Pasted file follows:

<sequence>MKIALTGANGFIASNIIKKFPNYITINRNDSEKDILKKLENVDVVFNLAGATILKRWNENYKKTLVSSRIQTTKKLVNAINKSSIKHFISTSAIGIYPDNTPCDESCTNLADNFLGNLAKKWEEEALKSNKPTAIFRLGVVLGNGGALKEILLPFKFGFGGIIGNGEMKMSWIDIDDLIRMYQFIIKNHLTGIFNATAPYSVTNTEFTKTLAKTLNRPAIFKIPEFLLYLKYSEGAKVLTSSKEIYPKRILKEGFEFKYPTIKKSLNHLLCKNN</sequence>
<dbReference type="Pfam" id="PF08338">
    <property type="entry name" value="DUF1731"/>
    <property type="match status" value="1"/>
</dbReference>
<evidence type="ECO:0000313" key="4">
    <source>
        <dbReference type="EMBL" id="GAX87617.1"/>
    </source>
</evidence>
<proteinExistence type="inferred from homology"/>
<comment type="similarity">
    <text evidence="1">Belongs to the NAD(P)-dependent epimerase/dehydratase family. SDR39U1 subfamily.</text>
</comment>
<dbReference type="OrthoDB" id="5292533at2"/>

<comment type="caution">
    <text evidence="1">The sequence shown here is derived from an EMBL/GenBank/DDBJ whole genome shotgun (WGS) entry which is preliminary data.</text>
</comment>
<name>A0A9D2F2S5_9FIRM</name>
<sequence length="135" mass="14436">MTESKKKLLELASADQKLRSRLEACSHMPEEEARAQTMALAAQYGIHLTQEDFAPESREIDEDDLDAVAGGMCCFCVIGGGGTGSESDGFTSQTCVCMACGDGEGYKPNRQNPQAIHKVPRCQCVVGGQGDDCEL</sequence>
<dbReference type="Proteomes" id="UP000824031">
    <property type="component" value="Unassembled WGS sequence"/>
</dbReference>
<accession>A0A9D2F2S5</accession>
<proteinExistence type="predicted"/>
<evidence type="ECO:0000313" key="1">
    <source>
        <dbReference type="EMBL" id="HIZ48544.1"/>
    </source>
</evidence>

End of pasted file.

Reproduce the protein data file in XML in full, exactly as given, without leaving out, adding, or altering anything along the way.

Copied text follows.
<sequence>MKIALTGANGFIASNIIKKFPNYITINRNDSEKDILKKLENVDVVFNLAGATILKRWNENYKKTLVSSRIQTTKKLVNAINKSSIKHFISTSAIGIYPDNTPCDESCTNLADNFLGNLAKKWEEEALKSNKPTAIFRLGVVLGNGGALKEILLPFKFGFGGIIGNGEMKMSWIDIDDLIRMYQFIIKNHLTGIFNATAPYSVTNTEFTKTLAKTLNRPAIFKIPEFLLYLKYSEGAKVLTSSKEIYPKRILKEGFEFKYPTIKKSLNHLLCKNN</sequence>
<dbReference type="Pfam" id="PF08338">
    <property type="entry name" value="DUF1731"/>
    <property type="match status" value="1"/>
</dbReference>
<evidence type="ECO:0000313" key="4">
    <source>
        <dbReference type="EMBL" id="GAX87617.1"/>
    </source>
</evidence>
<proteinExistence type="inferred from homology"/>
<comment type="similarity">
    <text evidence="1">Belongs to the NAD(P)-dependent epimerase/dehydratase family. SDR39U1 subfamily.</text>
</comment>
<dbReference type="OrthoDB" id="5292533at2"/>

<comment type="caution">
    <text evidence="1">The sequence shown here is derived from an EMBL/GenBank/DDBJ whole genome shotgun (WGS) entry which is preliminary data.</text>
</comment>
<name>A0A9D2F2S5_9FIRM</name>
<sequence length="135" mass="14436">MTESKKKLLELASADQKLRSRLEACSHMPEEEARAQTMALAAQYGIHLTQEDFAPESREIDEDDLDAVAGGMCCFCVIGGGGTGSESDGFTSQTCVCMACGDGEGYKPNRQNPQAIHKVPRCQCVVGGQGDDCEL</sequence>
<dbReference type="Proteomes" id="UP000824031">
    <property type="component" value="Unassembled WGS sequence"/>
</dbReference>
<accession>A0A9D2F2S5</accession>
<proteinExistence type="predicted"/>
<evidence type="ECO:0000313" key="1">
    <source>
        <dbReference type="EMBL" id="HIZ48544.1"/>
    </source>
</evidence>